Khaled KhalifaSyrian novelist Khaled Khalifa is one of the few writers who can be said to have truly broken the walls of silence in that nation. His oeuvre breaks down deep-seated taboos in Syrian and Arab societies. Khalifa came to the limelight with the publication of his third novel, In Praise of Hatred (2006), which was shortlisted for the International Prize for Arabic Fiction (IPAF), and deals with the off-limits subjects of political and religious oppression in Syria. It has since been translated into several languages and was longlisted for the Independent Foreign Fiction Prize in its English translation.  His fourth novel, No Knives in this City’s Kitchens (2013),was awarded the Naguib Mahfouz Medal for Literature (2013). The novel traces the tragic lives of a Syrian family from Aleppo — Khalifa’s hometown — to Paris via Baghdad and Dubai. The novel covers a critical period of Syrian history from the early 1960s to 2005. Now al-Mustafa Najjar has interviewed Khalifa, talking about why he continues to set his novels in Aleppo, the duty of the writer, and what sort of characters he enjoys writing.

 

Al-Mustafa Najjar: The narrator in No Knives in this City’s Kitchens says: “Aleppo is as transient as oblivion. All that will remain of its main image is a lie we reinvent every day in order not to die.” Why did you choose Aleppo as the setting of your last novel, given that you spent a large part of your life in Damascus?

Khaled Khalifa: I have spent half of my life in Aleppo and the other half in Damascus. But Aleppo has not ceased to be my favourite place to write about. I do not know the secret, or perhaps I cannot explain it, particularly since I can still write about it again and again. I do not know when I will write about Damascus; but perhaps I will never do that and remain the prisoner of Aleppo.

MN: The novel covers the period between 1963 and 2005. Why did you choose to write specifically about this period in the history of Syria? To what extent did those years help shape the Syrian people’s consciousness?

These years have shaped the Syria our generation lives in. During this period, the dreams of Syrians to a large extent changed from being a desire to build a modern, democratic country open to all local and international cultures to [having instead] a closed and oppressed one, governed by the one-party culture and its sycophantic ideology.

KK: These years have shaped the Syria our generation lives in. During this period, the dreams of Syrians to a large extent changed from being a desire to build a modern, democratic country open to all local and international cultures to [having instead] a closed and oppressed one, governed by the one-party culture and its sycophantic ideology.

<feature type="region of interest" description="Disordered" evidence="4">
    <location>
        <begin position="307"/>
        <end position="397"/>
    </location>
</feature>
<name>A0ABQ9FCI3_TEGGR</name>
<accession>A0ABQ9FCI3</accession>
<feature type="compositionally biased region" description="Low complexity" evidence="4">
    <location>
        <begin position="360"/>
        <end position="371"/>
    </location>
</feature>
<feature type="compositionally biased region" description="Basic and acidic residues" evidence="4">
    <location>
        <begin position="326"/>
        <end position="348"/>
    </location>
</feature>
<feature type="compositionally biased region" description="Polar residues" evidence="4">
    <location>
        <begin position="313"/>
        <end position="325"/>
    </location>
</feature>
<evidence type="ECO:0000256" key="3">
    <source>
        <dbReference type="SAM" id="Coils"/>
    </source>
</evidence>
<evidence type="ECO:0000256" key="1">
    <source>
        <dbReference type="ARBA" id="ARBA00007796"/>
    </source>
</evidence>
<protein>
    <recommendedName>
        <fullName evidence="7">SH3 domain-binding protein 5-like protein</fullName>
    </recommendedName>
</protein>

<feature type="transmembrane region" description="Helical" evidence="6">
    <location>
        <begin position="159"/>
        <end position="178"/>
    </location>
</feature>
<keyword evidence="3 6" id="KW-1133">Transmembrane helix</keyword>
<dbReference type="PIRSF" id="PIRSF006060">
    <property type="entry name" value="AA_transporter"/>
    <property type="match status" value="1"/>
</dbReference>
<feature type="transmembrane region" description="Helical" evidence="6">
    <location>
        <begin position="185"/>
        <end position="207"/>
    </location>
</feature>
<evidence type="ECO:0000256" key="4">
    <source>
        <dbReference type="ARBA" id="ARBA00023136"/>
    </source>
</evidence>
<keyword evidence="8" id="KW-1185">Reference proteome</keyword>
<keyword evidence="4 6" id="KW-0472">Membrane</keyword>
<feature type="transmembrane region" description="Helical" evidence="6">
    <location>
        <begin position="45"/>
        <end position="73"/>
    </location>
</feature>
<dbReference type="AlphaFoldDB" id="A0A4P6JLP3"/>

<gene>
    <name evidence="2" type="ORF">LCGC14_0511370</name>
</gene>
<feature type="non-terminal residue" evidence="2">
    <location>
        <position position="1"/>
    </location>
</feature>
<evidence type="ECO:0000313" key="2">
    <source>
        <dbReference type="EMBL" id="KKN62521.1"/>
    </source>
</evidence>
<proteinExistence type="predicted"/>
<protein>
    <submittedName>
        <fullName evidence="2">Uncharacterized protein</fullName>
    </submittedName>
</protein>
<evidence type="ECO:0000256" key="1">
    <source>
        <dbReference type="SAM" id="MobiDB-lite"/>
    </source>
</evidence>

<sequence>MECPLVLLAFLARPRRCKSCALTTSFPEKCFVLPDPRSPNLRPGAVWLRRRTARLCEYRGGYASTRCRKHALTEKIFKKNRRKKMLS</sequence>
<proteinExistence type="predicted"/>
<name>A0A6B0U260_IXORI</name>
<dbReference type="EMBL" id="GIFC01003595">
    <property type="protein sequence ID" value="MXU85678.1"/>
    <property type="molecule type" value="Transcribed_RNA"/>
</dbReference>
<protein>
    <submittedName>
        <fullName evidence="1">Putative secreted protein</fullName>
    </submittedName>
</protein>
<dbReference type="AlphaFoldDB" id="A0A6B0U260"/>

MN: In her journey of self-discovery, one of the book’s characters, Sawsan, fluctuates between a sexually promiscuous lifestyle and one of religious fundamentalism marked by sexual repression. We notice the same about her brother, Rashid, the musician who “replaced Aleppo’s ancient Qudood with [Islamic] Mawlid recitals.” Tell us about these fluctuations.

KK: In general, I do not interfere very much with the fates of my characters after a certain point in the writing process, nor can I explain them. I believe [my characters] can always justify their actions. However, I think human beings in all their manifestations can still surprise us with their complex changes, and the role of the novel is to pick these always-tragic changes. In other words, these changes — excavating the human self — is the novel genre’s favorite theme.

MN: The character of Comrade Fawaz, who masters the art of cheering and “glorifying the leader,” is an interesting character who represents a considerable segment of society in Syria. Why did you marginalize this character?

KK: I did not marginalize him. The character did his job and then exited the scene. There is no need to revive a character who wants to stop developing and growing. The character of Fawaz is stereotypical, and the fact that there are many who resemble him does not mean he is important or deserves a larger space. In general, I do not like to write about communal characters. Instead, I love working on unique characters who are able to live and develop. Such characters are closer to human beings in their secret and mysterious manifestations.

MN: Four of the novel’s five chapters open with the death of the mother, who used to “complain about the lack of oxygen.” Despite being at the margins of the storyline, the character of the mother forms the background of the novel. Why did you choose this character in particular?

KK: I don’t know, in fact, and I still wonder if I made a good choice or overlooked better options to tell the story of this family, city and country.

Continue reading on Arabic Literature (in English)

 

Al-Mustafa Najjar is a Syrian journalist/translator at al-Sharq Al-Awsat. This interview was originally conducted in Arabic and appeared on al-Sharq al-Awsat.